Martin Shkreli. AP Images

Retrophin paid Mar­tin Shkre­li 'undis­closed sum' to set­tle years­long le­gal dis­putes

Re­mem­ber when Retrophin dis­closed in June that it’s fi­nal­ly set­tled up the four-year le­gal saga with founder and for­mer CEO Mar­tin Shkre­li? In an up­date for in­vestors on Wednes­day, the com­pa­ny added that it had paid an undis­closed sum to the in­fa­mous biotech ex­ec and fi­nancier as part of the agree­ment — though it won’t say how much.

Shkre­li, who’s serv­ing a 7-year prison sen­tence for de­fraud­ing in­vestors of his hedge funds, had “agreed to ex­tin­guish his rights to fu­ture ad­vance­ment of le­gal fees and in­dem­ni­fi­ca­tion by the com­pa­ny (oth­er than for cer­tain pend­ing lit­i­ga­tion), and to abide by cer­tain stand­still re­stric­tions,” the com­pa­ny added in a 10-Q fil­ing first re­port­ed by CN­BC.

Retrophin filed a law­suit against the “Phar­ma Bro” in 2015, a year af­ter he was forced out of the com­pa­ny. Shkre­li sub­se­quent­ly brought a coun­ter­suit, and ear­li­er this year added an­oth­er ac­cu­sa­tion di­rect­ly against three di­rec­tors of the board ear­li­er this year seek­ing more than $30 mil­lion in dam­ages. He lashed out against Retrophin’s board chair­man Gary Lyons, for­mer com­pa­ny CEO (and cur­rent di­rec­tor) Stephen Ase­lage, and the com­pa­ny’s for­mer lawyer, Mar­garet Valeur-Jensen.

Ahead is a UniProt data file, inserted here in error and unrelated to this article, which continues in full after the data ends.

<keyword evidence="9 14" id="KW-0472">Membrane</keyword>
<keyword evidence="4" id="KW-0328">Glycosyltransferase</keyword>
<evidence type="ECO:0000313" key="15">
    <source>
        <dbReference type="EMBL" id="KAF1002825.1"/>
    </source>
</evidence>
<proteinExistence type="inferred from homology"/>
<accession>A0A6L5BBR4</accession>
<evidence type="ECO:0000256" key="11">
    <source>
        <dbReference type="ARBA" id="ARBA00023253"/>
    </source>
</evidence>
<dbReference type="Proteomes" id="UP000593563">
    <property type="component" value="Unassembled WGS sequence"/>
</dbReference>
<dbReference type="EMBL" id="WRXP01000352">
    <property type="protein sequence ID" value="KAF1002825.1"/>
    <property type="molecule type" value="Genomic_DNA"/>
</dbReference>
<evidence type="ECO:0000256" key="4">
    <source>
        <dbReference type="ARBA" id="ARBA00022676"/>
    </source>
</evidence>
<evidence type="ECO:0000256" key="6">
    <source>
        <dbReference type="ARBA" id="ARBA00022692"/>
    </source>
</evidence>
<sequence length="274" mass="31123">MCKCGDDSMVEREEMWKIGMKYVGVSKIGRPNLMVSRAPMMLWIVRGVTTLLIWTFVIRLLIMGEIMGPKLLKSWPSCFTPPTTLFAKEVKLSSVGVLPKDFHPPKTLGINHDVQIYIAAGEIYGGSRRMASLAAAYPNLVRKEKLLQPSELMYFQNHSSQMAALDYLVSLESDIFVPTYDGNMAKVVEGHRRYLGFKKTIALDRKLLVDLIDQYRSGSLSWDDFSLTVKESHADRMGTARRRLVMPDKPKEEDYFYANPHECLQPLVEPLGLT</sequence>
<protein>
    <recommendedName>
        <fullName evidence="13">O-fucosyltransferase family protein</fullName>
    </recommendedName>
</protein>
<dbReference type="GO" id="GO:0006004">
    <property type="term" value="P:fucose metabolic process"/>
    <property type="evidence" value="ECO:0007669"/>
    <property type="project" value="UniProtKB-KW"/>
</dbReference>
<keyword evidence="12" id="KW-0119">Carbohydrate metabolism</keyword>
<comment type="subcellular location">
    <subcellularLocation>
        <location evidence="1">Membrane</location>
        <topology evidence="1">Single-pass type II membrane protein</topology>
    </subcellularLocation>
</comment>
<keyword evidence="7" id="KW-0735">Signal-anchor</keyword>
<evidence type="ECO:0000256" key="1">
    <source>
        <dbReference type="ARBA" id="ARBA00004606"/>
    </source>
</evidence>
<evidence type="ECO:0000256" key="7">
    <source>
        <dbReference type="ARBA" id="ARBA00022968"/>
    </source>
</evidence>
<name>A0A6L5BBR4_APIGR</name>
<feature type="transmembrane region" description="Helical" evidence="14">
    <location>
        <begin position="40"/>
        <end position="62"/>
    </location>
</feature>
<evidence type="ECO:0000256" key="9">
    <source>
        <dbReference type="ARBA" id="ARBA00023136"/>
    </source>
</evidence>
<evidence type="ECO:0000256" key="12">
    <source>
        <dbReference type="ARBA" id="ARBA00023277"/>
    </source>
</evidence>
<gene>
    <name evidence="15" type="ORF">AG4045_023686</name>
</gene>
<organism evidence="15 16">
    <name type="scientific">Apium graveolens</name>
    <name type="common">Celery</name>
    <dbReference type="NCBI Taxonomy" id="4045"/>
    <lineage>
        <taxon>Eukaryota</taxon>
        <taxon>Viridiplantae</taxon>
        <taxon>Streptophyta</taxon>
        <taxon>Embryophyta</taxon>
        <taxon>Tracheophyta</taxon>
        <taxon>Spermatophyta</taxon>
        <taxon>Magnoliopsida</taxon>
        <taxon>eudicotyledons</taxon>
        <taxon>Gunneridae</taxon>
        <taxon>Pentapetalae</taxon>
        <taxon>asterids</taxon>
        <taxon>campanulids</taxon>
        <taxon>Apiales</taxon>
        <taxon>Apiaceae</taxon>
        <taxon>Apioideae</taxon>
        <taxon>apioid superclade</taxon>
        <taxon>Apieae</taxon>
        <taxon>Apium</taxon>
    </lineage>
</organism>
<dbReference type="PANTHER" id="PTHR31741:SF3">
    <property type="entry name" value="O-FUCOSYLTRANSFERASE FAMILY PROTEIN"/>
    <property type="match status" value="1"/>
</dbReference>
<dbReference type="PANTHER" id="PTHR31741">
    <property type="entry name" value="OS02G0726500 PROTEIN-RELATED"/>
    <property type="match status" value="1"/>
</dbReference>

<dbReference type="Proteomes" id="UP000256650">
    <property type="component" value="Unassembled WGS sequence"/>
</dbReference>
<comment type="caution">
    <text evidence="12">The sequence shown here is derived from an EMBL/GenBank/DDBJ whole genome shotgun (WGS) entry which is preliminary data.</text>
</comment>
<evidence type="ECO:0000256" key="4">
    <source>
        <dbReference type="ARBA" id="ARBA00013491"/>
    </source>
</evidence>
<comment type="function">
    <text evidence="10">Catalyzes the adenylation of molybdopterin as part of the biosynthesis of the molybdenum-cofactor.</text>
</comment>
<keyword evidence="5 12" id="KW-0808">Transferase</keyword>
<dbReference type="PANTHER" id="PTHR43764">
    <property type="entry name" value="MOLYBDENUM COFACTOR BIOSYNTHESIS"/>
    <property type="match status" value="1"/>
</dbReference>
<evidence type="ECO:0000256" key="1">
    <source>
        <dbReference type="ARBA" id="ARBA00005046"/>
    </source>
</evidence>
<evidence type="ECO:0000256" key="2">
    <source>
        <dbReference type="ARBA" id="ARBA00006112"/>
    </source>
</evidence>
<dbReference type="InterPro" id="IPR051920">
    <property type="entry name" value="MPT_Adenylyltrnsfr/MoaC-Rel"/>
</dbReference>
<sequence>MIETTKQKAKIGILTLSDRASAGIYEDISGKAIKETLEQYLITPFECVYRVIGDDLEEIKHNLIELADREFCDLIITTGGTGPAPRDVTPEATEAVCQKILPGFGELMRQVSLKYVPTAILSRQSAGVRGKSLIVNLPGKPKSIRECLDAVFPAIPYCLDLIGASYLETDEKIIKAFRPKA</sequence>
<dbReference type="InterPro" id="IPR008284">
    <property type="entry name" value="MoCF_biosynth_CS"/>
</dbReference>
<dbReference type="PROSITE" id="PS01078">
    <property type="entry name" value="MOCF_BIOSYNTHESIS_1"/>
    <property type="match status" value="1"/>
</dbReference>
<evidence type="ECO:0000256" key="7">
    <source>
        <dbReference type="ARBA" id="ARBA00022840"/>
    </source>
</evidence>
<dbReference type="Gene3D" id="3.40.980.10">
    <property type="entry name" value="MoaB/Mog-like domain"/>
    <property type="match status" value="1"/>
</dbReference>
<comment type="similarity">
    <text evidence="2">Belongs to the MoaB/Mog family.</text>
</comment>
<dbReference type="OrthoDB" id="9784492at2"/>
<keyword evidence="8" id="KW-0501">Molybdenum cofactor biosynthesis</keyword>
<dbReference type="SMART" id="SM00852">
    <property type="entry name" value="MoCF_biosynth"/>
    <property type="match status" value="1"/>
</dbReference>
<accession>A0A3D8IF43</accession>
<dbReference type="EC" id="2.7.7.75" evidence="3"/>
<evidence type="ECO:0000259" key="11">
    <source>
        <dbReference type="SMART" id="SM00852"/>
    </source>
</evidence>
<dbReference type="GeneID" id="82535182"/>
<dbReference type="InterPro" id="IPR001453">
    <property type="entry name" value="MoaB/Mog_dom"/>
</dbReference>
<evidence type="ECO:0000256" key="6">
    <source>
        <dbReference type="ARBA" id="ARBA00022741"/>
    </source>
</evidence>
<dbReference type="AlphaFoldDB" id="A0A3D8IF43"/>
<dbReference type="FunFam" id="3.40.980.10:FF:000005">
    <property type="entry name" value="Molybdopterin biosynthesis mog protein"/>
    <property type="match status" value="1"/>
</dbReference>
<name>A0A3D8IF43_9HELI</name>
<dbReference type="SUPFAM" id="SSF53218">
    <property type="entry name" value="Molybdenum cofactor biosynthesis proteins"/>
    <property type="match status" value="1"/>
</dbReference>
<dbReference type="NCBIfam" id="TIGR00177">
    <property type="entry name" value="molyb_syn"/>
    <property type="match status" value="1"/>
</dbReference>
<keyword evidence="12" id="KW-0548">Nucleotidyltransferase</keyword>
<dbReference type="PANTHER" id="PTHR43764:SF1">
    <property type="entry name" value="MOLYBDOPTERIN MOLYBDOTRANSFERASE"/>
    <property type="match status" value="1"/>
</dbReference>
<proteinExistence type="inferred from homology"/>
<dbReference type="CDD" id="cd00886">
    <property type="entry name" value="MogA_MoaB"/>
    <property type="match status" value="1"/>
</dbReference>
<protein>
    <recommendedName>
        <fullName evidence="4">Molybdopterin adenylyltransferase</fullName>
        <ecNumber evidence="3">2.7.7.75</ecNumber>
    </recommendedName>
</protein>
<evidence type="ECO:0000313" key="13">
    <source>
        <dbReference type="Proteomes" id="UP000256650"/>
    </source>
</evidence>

But be­fore the ar­bi­tra­tion hear­ing was sched­uled to take place, the two sides reached a “com­pre­hen­sive set­tle­ment cov­er­ing all of the dis­putes be­tween them.”

It was all memo­ri­al­ized on June 17, 2019:

Un­der the terms of the Set­tle­ment Agree­ment, each of the par­ties’ pend­ing claims and coun­ter­claims were dis­missed with prej­u­dice (and Mr. Shkre­li dis­missed, with prej­u­dice, the SD­NY Ac­tion), and the par­ties, in­clud­ing Retrophin on be­half of Mr. Ase­lage, Dr. Valeur-Jensen, and Mr. Lyons, grant­ed on an­oth­er a broad mu­tu­al re­lease of claims.

When prompt­ed by CN­BC, both Retrophin and Shkre­li’s civ­il lawyer, Ed­ward Kang, de­clined to di­vulge the size of the pay­ment but said they were pleased the case is over.

Af­ter leav­ing Retrophin Shkre­li went on to start Tur­ing Phar­ma­ceu­ti­cals, where he stirred up a storm of crit­i­cism and quick­ly be­came the ar­che­typ­al vil­lain of the bio­phar­ma world with his de­ci­sion to jack up the price of an old HIV drug, Dara­prim, by more than 5,000%. He re­port­ed­ly kept a hand on the wheels at the com­pa­ny, now rechris­tened Phoenixus, co­or­di­nat­ing busi­ness be­hind bars with a con­tra­band cell phone.

He has since been trans­ferred from Fort Dix, New Jer­sey to an­oth­er low-se­cu­ri­ty prison in Al­len­wood, Penn­syl­va­nia.

His crim­i­nal con­vic­tions, of course, had noth­ing to do with the price-goug­ing con­tro­ver­sy. In­stead, he was pun­ished for ly­ing re­peat­ed­ly to his in­vestors at MSMB Cap­i­tal Man­age­ment and MSMB Health­care about the per­for­mance of his in­vest­ments with their mon­ey, and the amount of cash he had to work with. He was al­so con­vict­ed of se­cu­ri­ties fraud re­lat­ed to Retrophin — which was found­ed un­der the MSMB um­brel­la.

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